Earlier this Summer, I’ve set off to my five days Scotland tour by car from Loch Lomond through the Highlands to Inverness. The tour included ascent to Ben Nevis, canoeing on Loch Ness and camping in Glen Affric. Here, then, is my beginner’s observation to the wonders of Scotland. Tips I’ve penciled in to my notebook while on my first trip.
There are some things you should definitely consider why planning your trip to Scotland. There are DOs and also DON’Ts. The main narrative here is that Scotland is about NATURE. If you love wild nature and natural landscapes this will be paradise for you. There are a few places on the planet Earth as remote and unspoiled as Scottish Highlands. This probably leads to your first question.
Is it legal to camp anywhere in Scotland?
Having said that Scotland is about nature, you may follow up with question about a legality of wild camping there. Well, thanks to the Land Reform (Scotland) Act 2003, it is perfectly legal to pitch your tent pretty much anywhere. Apart from a few exceptions. It is in fact the only country in the UK where there is a law in favour of wild camping. So you don’t have to hide anywhere or apply the arrive-late-leave-early rule, risking somebody telling you off. You can actually enjoy the camping in Scotland. So that’s one think to DO in Scotland.
How cold is the water in Loch Lomond?
My Scotland trip started by inflating my canoe in Milarrochy Bay, which is a free parking spot on Loch Lomond in The Trossachs National Park. With area of 27.8 mi² (71 km²), Loch Lomond is one of the largest piece of water in the UK. And there are 23 islands, easily reachable on kayak or canoe in my case. There is island called Inchconnachan, which is also called ‘Wallaby island’. Yes the wallabies are hopping around there. I know it because I’ve been camping there and I’ve seen them. They were introduced to the island in the 1950s by Fiona, Countess of Arran and because they have no predators, they live happily on the island ever after.
Inchconnachan island is a great place for wild camping. If you ever find yourself on one of it’s lovely beaches and decide to have a swim prepare your self for a water that has no more than 15°C during a Summer. And as always in Scotland, don’t expect a good weather. The weather tends to be very changeable. In fact, according to Wikipedia, there are 1160 sunshine hours on average per year, meaning that the sun shines just over 25% of the time in Scotland. Have you ever been swimming in rain? I was.
How long does it take to climb Ben Nevis?
Ben Nevis is the highest mountain in Scotland, the United Kingdom and the British Isles. It was once a massive active volcano, which collapsed inwards on itself. So says the board at the Ben Nevis Visitor Centre near Fort William, which is official base camp, where you can find weather information and pay-and-display car park (£8 per day). However, if you arrive early, you will find yourself a free parking spot along the Glen Nevis road.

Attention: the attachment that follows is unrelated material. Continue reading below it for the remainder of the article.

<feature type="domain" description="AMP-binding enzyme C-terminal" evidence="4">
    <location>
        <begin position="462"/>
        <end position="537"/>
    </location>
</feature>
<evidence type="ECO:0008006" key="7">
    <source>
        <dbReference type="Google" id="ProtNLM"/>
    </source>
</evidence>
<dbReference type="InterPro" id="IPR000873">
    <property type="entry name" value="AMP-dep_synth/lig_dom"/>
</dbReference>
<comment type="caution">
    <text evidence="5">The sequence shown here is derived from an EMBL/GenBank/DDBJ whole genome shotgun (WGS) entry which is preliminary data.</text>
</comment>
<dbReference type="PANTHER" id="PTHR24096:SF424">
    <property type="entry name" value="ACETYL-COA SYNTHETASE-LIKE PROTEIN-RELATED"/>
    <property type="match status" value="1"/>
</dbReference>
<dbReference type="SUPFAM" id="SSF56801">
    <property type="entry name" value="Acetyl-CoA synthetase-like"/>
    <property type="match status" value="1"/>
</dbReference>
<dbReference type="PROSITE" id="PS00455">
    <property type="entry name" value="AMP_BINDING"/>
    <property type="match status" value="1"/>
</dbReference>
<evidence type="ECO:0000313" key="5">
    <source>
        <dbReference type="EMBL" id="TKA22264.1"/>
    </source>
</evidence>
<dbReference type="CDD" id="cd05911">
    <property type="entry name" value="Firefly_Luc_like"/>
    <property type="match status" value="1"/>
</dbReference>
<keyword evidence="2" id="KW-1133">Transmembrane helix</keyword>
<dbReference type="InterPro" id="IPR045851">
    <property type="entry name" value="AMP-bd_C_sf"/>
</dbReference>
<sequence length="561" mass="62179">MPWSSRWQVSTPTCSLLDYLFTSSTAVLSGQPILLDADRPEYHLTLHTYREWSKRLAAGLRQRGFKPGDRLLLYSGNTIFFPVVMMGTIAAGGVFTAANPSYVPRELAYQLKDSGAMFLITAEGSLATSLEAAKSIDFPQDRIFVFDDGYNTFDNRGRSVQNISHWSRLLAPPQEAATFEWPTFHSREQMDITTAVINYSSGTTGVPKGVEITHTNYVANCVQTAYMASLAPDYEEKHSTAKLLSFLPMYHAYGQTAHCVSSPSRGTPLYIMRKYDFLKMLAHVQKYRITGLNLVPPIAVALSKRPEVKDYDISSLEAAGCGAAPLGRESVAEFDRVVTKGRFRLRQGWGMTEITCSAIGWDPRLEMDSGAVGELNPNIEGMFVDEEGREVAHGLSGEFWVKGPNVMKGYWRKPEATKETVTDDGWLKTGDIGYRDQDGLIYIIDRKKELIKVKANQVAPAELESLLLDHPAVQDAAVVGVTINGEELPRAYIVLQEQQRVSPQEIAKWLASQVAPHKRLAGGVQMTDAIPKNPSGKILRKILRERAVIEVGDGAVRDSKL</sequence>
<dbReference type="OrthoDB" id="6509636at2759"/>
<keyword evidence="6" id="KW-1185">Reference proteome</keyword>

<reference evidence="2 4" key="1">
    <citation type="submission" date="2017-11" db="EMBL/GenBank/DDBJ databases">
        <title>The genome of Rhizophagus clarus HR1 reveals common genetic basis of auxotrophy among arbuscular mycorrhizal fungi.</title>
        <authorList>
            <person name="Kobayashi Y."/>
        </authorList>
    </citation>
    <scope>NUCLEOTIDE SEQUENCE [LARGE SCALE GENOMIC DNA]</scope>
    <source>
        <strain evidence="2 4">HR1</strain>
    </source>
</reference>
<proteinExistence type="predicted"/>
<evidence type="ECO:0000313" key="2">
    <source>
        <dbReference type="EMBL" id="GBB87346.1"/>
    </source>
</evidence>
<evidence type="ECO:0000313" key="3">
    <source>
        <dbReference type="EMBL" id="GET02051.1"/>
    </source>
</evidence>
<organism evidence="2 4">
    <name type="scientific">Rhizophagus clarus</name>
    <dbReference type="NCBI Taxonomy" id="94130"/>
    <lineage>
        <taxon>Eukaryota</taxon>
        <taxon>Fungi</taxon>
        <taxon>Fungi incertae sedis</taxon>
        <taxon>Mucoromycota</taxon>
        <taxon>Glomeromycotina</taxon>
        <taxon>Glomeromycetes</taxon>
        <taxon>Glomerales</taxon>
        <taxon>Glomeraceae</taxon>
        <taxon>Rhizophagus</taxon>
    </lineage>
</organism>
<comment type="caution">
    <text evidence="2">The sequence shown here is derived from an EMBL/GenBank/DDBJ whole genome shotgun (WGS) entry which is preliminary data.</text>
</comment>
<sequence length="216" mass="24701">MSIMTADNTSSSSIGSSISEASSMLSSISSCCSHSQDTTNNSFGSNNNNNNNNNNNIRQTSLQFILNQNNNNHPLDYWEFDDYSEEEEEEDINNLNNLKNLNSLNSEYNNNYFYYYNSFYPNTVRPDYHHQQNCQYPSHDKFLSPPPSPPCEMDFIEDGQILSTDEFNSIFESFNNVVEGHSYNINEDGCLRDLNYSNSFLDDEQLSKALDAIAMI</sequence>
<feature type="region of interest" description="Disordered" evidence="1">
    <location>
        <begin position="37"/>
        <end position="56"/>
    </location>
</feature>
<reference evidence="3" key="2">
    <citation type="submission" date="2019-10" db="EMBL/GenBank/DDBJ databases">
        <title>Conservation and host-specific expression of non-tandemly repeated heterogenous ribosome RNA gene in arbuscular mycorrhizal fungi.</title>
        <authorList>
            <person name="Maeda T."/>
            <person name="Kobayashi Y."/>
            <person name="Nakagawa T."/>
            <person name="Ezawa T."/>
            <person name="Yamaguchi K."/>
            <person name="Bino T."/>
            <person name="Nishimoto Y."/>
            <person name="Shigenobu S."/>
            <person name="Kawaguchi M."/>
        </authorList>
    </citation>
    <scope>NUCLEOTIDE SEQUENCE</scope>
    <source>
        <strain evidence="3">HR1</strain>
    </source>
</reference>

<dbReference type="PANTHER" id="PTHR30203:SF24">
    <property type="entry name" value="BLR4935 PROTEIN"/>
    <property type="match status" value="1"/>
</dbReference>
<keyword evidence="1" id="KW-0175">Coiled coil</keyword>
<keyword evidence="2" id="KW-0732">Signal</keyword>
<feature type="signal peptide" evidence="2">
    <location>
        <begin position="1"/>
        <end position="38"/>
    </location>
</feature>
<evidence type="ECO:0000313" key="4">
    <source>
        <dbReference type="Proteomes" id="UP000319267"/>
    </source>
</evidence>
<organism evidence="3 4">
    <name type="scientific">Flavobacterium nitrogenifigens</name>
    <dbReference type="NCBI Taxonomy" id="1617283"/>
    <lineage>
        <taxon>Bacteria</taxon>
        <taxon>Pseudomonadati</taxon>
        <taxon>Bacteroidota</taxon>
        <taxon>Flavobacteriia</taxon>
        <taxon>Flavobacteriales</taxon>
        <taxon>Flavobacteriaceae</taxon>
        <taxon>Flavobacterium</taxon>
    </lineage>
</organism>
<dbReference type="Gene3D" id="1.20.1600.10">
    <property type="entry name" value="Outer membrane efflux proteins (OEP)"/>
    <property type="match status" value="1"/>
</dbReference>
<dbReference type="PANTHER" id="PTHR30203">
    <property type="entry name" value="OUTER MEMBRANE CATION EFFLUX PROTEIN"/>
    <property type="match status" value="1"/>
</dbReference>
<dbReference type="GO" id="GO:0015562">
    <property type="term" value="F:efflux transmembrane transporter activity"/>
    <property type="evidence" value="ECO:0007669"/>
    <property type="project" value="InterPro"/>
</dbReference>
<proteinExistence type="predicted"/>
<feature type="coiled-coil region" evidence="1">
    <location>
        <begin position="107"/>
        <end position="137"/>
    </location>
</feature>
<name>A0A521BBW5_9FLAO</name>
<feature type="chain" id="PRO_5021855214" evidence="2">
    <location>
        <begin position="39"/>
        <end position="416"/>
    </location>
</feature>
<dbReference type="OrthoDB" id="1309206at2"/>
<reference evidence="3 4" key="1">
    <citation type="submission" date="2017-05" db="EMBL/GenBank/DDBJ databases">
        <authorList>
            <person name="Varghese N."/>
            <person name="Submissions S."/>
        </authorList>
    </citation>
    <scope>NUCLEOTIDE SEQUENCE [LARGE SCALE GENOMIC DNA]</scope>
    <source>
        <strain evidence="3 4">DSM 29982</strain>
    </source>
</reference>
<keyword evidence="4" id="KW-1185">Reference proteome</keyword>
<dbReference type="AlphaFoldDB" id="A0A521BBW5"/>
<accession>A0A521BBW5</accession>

The summit is 4,413 feet (1,345 m) and the easiest way up is from the visitor centre. The journey long 10.6 miles (17 km) will take anything from 4 hours (if you almost run) to 6 hours if you take a lot of tea breaks. However the summit obviously attracts a lot of attention. So one thing to avid is to choose weekends or even worse bank holidays for your ascent. Otherwise you risk that you be queuing to get on top, and the round trip can take up to 12 hours. Unless you set-up early (like me) at 5:00 in the morning.
How deep is Loch Ness?
After you’ve conquered the highest mountain of the British Isles, you will probably look for some ways to rest your tired libs. What I recommend, starts right from the nearest town of Fort William. It’s the Great Glen coast to coast canoe expedition. A multi day (usually five) canoe trip, travelling 79 mile (127 km) across Scotland to finish in Inverness. It is usually paddled from west to east to take advantage of the prevailing winds. You should prepare yourself for rain storms, rapids, bugs but also beautiful wilderness and great people.
You travel across the Caledonian Canal, through Loch Lochy, then onto Loch Oich where you join the wild river Oich and than you spend two days paddling and wild camping onto Loch Ness. Speaking of which … locals in the local pub near Urquhart Castle told me that one fisherman with his sonar equipment just recorded a new deepest point in Loch Ness 889ft (270.9m). It’s been immediately dubbed a new hiding place for Nessie, the mythical Loch Ness monster. Another tip from Scotland is; Don’t storm the pub and tell people that the Loch Ness monster doesn’t exist. Scotland is a rough country with smooth whisky.
How to avoid the tourist crowds in Scotland?
My last tip is quite obvious. Each year around 14 million visitors come to Scotland to explore the top tourist attractions. If you love Scotland’s wilderness but you hate being jostled by tourists which are constantly getting in your way and stopping suddenly in front of you to take selfies, simply avoid the amazing tourist attractions during the main season. Places like Edinburgh Castle, city of Glasgow or Loch Ness.
Instead of being stuck on A82 along the Loch Ness, behind a bus full of tourists just go 15 miles (25 kilometres) west to Highlands. For example Glen Affric. My personal tip are islands on Loch Beinn a’ Mheadhoin. The loch itself is popular for trout fishing and if you feel like hiking again, the north side of the glen forms a ridge with eight Munro summits. I’ve had some great time camping there with some whisky tasting (finally). Other places would be the Hebrides or Shetland Isles.
So, these are my personal tips from Scotland.